"Men need to control women's sexuality": Black Swan, romantic comedy, noir, etc.

Anne Hathaway and Jake Gyllenhaal as Maggie and Jamie drinking beer in "Love and other drugs" (2010)

"Mind you, when it comes to Gyllenhaal as Jamie, a fast-talking rich kid and lady-killer who drifts from selling mid-range electronics to a fast-track entry-level gig at Pfizer, there's nothing to forgive.Poster of Anne Hathaway and Jim Sturgess as Emma and Dexter in "One day" (2011)

Natalie Portman and Ashton Kutcher drinking champagne in "No strings attached" (2011)

(I'm aware that Ivan Reitman's upcoming Ashton Kutcher-Natalie Portman movie, "No Strings Attached" involves a similar FWB-gone-wild plot. Prepare yourself for a wave of thematic essays about Hollywood's relationship to sexual reality and the decay of feminine morality.)" Source: www.salon.com

In "The Killer That Stalked New York" (1950), Evelyn Keyes plays a jewel smuggler who has brought a case of smallpox from Cuba

Rethinking the Femme Fatale in Film Noir:Laura Mulvey’s analysis of the male gaze, first published in Screen in 1975, was central to feminist discussions of film noir’s potential misogyny. Such insights contributed to larger conversations about cinematic structure, gender representation, and film noir, circling around issues of identity, identification, fantasy, and objectification, and focusing on the extent to which film noir is a “male sphere” and the “femme fatale” figure a projection of male desire and anxiety, an expression of misogyny best expressed by Janey Place in her essay in the first volume of E. Ann Kaplan’s Women in Film Noir (1978): “Men need to control women’s sexuality in order not to be destroyed by it” (reprinted in 2nd edn, Kaplan, 1998, 49). The view that film noir addresses or critiques patriarchy is shared by other feminist film critics, and evolves out of feminist claims in the 1970s (and since)

"Aronofsky's movie "Black Swan" brings into sharp relief society's expectations of perfection in women and the price they pay for trying to attain it.

Spoiler alert: please read this commentary after watching the movie.
I have a friend who is a professor of women's studies who steadfastly refuses to go to the opera or the ballet, maintaining that both are profoundly misogynistic. Her oft-repeated comment is that "the girl almost always dies at the end" (think Tosca, Carmen, Mimi, Thais, Cho-cho-san, Giselle, and of course the White Swan). She will not be going to the movies to see Black Swan any time soon.

"I just finished watching Black Swan and it made me wish that I had followed her example. I had heard from many sources that the movie was "dark" -- but "dark" does not even begin to describe it. Dark I can take, but this was beyond dark: it was a horror movie in ballet shoes. One reader's comment in the New York Times was humorously apt: he called it "Rosemary's Tutu". And beyond that, I found the movie shockingly misogynistic, as horror movies often are.Natalie Portman and Mila Kunis as Nina Sayers and Lily in "Black Swan"

Winona Ryder as Beth Macintyre in "Black Swan": -'What did you do to get this role? He always said you were such a frigid little girl. What did you do to change his mind? Did you suck his cock?'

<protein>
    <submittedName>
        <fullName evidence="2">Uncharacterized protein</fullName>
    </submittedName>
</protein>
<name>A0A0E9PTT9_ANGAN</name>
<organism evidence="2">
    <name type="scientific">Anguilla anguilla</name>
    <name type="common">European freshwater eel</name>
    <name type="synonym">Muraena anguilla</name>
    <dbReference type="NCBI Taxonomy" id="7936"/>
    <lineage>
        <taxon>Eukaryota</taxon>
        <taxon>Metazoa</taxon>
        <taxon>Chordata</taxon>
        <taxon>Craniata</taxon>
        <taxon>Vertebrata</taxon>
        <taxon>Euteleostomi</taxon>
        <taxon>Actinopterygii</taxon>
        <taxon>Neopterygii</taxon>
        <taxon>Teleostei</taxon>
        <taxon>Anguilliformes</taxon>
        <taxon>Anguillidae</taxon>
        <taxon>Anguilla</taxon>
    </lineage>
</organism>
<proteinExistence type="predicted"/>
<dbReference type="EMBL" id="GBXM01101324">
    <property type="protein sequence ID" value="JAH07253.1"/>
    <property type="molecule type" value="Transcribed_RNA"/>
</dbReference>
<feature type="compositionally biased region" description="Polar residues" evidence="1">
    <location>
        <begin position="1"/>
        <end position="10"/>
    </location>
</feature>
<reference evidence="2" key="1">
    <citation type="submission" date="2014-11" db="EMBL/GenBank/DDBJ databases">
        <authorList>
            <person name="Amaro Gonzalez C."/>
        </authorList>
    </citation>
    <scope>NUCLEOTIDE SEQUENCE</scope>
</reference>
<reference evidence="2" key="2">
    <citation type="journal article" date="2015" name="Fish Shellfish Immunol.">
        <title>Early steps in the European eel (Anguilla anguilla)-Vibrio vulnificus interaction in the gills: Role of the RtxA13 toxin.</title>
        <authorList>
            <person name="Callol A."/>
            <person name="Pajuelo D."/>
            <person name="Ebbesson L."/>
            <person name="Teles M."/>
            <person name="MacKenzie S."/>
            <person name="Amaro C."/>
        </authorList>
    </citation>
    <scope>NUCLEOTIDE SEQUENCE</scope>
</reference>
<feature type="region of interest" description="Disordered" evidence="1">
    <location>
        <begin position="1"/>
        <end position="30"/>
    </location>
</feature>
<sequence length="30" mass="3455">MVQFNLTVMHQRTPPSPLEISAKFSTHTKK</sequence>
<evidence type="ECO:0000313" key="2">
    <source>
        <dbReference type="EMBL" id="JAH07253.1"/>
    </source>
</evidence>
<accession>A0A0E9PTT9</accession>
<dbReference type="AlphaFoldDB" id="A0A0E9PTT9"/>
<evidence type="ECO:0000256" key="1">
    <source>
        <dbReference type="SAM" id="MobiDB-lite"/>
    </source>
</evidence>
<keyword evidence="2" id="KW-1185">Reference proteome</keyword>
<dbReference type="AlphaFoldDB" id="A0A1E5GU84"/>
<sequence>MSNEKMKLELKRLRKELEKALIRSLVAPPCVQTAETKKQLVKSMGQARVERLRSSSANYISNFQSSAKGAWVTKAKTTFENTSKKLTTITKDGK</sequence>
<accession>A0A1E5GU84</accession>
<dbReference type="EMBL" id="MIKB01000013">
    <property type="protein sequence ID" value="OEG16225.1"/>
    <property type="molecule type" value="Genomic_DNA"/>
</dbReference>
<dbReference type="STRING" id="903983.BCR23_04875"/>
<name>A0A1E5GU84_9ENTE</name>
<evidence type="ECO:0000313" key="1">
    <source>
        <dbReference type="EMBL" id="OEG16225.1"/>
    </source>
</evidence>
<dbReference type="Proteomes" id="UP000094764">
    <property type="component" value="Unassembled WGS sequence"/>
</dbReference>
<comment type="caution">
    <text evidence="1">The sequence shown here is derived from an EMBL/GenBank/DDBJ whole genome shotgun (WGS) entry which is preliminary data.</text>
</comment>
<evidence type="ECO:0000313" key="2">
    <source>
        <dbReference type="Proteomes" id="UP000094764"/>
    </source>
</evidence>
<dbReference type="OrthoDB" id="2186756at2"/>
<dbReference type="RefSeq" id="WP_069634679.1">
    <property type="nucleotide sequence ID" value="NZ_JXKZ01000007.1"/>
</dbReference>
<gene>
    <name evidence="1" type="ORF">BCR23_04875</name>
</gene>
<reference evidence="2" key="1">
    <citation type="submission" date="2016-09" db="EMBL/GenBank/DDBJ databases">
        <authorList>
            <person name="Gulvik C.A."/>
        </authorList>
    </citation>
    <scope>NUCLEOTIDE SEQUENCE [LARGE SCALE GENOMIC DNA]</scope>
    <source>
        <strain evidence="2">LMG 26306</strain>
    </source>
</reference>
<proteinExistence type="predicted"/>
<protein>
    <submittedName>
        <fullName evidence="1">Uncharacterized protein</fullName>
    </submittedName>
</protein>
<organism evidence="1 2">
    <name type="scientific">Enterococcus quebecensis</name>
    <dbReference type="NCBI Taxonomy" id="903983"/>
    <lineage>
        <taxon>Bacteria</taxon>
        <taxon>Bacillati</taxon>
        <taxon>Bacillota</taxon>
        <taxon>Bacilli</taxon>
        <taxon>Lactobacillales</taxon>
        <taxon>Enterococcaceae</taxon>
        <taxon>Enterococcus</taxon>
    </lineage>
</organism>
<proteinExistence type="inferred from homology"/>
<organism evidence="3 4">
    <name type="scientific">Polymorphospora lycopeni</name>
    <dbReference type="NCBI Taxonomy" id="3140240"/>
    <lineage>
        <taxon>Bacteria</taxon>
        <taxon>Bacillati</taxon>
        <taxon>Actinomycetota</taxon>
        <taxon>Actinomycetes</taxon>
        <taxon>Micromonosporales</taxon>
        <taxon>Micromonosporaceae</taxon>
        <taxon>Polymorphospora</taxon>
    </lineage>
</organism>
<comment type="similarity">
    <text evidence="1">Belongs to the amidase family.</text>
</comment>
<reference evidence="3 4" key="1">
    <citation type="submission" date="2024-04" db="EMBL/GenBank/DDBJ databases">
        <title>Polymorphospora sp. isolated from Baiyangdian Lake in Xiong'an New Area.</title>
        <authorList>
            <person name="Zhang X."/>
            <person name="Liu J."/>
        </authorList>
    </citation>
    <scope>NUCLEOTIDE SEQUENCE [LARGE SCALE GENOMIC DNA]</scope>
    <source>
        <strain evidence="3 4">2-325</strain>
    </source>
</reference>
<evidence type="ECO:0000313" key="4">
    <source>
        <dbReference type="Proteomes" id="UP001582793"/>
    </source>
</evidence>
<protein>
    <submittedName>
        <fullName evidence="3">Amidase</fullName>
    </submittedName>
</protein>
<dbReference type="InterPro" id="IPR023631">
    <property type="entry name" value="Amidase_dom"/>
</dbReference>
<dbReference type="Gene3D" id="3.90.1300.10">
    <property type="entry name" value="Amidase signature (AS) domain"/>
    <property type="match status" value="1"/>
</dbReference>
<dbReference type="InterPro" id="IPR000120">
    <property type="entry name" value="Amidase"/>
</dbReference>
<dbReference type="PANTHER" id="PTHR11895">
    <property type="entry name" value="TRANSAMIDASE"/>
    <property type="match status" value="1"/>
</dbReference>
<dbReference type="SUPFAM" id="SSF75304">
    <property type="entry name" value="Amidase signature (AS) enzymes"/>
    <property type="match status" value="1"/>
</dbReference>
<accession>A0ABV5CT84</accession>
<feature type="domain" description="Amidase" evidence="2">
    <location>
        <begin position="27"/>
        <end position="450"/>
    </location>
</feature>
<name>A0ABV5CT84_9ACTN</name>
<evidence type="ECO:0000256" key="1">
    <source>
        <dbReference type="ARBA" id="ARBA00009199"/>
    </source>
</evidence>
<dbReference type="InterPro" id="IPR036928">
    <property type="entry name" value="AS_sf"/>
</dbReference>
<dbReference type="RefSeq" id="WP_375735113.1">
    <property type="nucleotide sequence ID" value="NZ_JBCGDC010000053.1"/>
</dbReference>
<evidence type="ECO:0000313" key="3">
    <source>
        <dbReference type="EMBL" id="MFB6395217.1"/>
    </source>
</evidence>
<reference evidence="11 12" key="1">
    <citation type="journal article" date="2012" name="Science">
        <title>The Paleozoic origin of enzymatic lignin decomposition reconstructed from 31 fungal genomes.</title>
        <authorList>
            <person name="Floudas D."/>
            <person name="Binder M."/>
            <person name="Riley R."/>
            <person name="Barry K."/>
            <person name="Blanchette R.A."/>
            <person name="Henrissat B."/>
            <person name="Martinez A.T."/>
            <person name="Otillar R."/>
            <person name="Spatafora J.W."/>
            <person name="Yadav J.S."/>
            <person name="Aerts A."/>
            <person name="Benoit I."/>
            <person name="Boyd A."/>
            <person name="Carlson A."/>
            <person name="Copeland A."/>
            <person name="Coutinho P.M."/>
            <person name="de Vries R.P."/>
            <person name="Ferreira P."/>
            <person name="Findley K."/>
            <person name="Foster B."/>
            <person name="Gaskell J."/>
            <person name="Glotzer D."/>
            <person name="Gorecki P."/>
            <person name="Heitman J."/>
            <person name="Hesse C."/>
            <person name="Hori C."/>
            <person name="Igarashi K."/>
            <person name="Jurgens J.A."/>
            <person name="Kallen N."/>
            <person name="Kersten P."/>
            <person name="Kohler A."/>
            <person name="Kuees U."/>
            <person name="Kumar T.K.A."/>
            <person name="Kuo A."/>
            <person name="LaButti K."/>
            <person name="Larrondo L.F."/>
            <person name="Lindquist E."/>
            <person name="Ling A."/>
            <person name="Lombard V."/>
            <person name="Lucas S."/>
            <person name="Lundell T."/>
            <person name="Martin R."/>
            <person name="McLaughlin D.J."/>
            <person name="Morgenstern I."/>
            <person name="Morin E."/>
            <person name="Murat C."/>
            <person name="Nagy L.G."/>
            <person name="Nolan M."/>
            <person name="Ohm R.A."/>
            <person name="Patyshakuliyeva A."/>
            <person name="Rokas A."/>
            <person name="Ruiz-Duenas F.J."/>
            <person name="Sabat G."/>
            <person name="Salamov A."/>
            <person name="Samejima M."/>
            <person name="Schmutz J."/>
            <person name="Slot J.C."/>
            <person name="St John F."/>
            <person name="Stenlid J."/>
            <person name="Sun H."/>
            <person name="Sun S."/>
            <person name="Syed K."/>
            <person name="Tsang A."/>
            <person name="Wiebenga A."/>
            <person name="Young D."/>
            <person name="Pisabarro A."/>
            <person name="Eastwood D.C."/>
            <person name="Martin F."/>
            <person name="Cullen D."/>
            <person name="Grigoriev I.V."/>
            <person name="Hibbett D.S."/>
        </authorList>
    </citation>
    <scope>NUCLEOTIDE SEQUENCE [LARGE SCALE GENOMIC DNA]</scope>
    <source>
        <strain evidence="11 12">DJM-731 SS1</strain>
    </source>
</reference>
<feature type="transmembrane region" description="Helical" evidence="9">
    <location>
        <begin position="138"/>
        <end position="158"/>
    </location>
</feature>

Nina: -'Not all of us have to'
Black Swan only reflects the misogyny that already exists in society: What you are reading here is not meant to be a review so much as a commentary. A review would have to acknowledge Natalie Portman's brilliant, claustrophobic performance as Nina, and tell you how Vincent Cassell once again chewed up the scenery as a not-so-charming French cad. I would have to lament about the miscasting of the beautiful Wynona Rider in a truly horrific part and comment on Mila Kunis's earthy allure and the well-played creepiness of the Barbara Hershey character, Nina's mother.
We all know by now that Natalie Portman plays Nina, a repressed, perfectionist dancer with the New York City Ballet, who is given the opportunity to play the Swan Queen in Tchaikovsky's Swan Lake and crumbles from the pressure of having to dance both the parts of the pure White Swan and the evil Black Swan. We know that her mother, played by Barbara Hershey, her artistic director, Thomas, played by Vincent Cassell, and a rival dancer, played by Mila Kunis, all contribute to her descent into madness." Source: www.suite101.com

"Hollywood is currently buzzing about Winona Ryder’s small role in the Oscar-nominated “Black Swan.” But remember when the actress represented an entire generation? By the time she appeared in the 1994 flick “Reality Bites” (spouting lines such as “I’m not going to work at the Gap, for Chrissake!”), the then-23-year-old had already established herself as an angsty-cool actress, smirking through cult classics such as “Heathers,” “Beetlejuice” and “Edward Scissorhands.”
The more mature Ryder appealed to casting director Jane Jenkins. Her firm put the actress in Ron Howard’s “The Dilemma” (in theaters now), 21 years after casting her as the brooding teen in Tim Burton’s “Beetlejuice.”
Regardless of her professional plans, Ryder’s “Black Swan” role seems to be the opposite of a swan song. “It is,” says Childress, “the starting gun for the rest of her career.” Source: www.nypost.com